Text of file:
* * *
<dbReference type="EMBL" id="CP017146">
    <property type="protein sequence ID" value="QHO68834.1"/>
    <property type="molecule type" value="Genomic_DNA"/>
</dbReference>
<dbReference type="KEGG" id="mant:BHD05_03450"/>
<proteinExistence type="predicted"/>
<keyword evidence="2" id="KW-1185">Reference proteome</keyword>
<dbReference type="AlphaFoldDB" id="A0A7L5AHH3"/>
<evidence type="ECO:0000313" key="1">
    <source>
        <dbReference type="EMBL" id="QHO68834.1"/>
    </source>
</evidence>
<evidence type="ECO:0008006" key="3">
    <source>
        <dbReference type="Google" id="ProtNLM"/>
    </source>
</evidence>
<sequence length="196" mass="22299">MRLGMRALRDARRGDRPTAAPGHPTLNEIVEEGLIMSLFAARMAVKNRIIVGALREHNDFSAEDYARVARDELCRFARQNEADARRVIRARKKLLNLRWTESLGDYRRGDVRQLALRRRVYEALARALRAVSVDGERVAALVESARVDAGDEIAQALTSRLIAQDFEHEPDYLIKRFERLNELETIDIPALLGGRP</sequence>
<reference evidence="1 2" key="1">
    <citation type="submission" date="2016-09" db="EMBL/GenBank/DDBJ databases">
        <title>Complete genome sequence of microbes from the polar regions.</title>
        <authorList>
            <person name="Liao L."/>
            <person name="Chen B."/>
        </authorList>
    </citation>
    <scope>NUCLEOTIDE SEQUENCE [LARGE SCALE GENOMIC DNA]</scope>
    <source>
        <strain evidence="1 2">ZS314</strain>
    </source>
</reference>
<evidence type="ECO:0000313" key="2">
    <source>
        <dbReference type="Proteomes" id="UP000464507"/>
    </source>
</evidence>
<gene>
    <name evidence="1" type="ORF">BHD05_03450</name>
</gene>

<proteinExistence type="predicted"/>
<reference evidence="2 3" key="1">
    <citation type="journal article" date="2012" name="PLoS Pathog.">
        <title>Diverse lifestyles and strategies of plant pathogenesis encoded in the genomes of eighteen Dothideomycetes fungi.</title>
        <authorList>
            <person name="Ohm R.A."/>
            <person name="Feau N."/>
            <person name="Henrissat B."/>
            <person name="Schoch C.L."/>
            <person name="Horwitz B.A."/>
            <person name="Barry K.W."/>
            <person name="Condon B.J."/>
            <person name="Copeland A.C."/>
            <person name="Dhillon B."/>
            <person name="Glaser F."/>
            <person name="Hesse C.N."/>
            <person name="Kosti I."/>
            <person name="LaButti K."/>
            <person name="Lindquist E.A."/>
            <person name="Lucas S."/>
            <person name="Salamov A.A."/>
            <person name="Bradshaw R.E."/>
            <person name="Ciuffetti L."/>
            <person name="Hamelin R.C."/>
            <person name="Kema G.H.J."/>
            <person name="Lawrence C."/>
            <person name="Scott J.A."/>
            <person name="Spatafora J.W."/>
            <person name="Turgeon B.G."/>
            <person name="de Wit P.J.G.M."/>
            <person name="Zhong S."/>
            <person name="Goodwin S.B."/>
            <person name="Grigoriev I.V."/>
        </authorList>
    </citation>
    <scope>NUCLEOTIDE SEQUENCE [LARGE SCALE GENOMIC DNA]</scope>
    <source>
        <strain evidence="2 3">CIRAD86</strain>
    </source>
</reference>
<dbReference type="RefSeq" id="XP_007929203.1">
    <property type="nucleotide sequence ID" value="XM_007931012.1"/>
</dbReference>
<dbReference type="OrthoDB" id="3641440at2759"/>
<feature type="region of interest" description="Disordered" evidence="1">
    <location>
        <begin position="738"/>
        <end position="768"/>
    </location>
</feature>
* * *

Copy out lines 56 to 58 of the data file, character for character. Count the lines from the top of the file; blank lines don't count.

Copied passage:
            <person name="Hesse C.N."/>
            <person name="Kosti I."/>
            <person name="LaButti K."/>